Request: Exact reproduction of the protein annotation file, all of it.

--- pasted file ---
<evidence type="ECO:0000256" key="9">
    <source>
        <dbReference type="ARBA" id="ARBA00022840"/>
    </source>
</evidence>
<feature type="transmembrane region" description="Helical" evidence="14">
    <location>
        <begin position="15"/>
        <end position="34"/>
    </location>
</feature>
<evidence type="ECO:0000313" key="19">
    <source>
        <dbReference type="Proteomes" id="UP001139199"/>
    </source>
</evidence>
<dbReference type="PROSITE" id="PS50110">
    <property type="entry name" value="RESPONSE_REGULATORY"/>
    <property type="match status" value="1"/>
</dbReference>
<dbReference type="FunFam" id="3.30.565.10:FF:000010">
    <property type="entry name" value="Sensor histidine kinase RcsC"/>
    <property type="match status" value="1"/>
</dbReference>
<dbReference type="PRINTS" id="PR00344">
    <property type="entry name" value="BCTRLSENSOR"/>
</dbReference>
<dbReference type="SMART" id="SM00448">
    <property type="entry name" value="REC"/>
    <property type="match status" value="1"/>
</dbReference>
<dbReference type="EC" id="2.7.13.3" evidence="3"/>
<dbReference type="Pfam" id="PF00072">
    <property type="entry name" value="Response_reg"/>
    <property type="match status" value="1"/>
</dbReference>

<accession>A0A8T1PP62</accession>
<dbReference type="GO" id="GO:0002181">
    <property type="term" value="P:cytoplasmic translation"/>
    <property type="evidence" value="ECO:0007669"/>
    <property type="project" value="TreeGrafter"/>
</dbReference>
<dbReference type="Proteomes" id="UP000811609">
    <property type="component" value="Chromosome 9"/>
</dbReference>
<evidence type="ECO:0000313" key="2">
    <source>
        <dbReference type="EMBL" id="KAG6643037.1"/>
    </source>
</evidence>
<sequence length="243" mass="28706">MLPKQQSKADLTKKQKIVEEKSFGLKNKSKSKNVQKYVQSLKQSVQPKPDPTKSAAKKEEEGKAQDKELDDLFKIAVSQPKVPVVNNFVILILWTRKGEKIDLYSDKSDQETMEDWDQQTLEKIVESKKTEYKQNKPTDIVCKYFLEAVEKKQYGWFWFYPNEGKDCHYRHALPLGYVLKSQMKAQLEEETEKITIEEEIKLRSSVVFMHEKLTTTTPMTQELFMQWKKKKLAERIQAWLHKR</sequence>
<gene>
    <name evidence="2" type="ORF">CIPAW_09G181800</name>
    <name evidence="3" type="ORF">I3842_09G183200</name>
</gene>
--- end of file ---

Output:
<evidence type="ECO:0000256" key="9">
    <source>
        <dbReference type="ARBA" id="ARBA00022840"/>
    </source>
</evidence>
<feature type="transmembrane region" description="Helical" evidence="14">
    <location>
        <begin position="15"/>
        <end position="34"/>
    </location>
</feature>
<evidence type="ECO:0000313" key="19">
    <source>
        <dbReference type="Proteomes" id="UP001139199"/>
    </source>
</evidence>
<dbReference type="PROSITE" id="PS50110">
    <property type="entry name" value="RESPONSE_REGULATORY"/>
    <property type="match status" value="1"/>
</dbReference>
<dbReference type="FunFam" id="3.30.565.10:FF:000010">
    <property type="entry name" value="Sensor histidine kinase RcsC"/>
    <property type="match status" value="1"/>
</dbReference>
<dbReference type="PRINTS" id="PR00344">
    <property type="entry name" value="BCTRLSENSOR"/>
</dbReference>
<dbReference type="SMART" id="SM00448">
    <property type="entry name" value="REC"/>
    <property type="match status" value="1"/>
</dbReference>
<dbReference type="EC" id="2.7.13.3" evidence="3"/>
<dbReference type="Pfam" id="PF00072">
    <property type="entry name" value="Response_reg"/>
    <property type="match status" value="1"/>
</dbReference>

<accession>A0A8T1PP62</accession>
<dbReference type="GO" id="GO:0002181">
    <property type="term" value="P:cytoplasmic translation"/>
    <property type="evidence" value="ECO:0007669"/>
    <property type="project" value="TreeGrafter"/>
</dbReference>
<dbReference type="Proteomes" id="UP000811609">
    <property type="component" value="Chromosome 9"/>
</dbReference>
<evidence type="ECO:0000313" key="2">
    <source>
        <dbReference type="EMBL" id="KAG6643037.1"/>
    </source>
</evidence>
<sequence length="243" mass="28706">MLPKQQSKADLTKKQKIVEEKSFGLKNKSKSKNVQKYVQSLKQSVQPKPDPTKSAAKKEEEGKAQDKELDDLFKIAVSQPKVPVVNNFVILILWTRKGEKIDLYSDKSDQETMEDWDQQTLEKIVESKKTEYKQNKPTDIVCKYFLEAVEKKQYGWFWFYPNEGKDCHYRHALPLGYVLKSQMKAQLEEETEKITIEEEIKLRSSVVFMHEKLTTTTPMTQELFMQWKKKKLAERIQAWLHKR</sequence>
<gene>
    <name evidence="2" type="ORF">CIPAW_09G181800</name>
    <name evidence="3" type="ORF">I3842_09G183200</name>
</gene>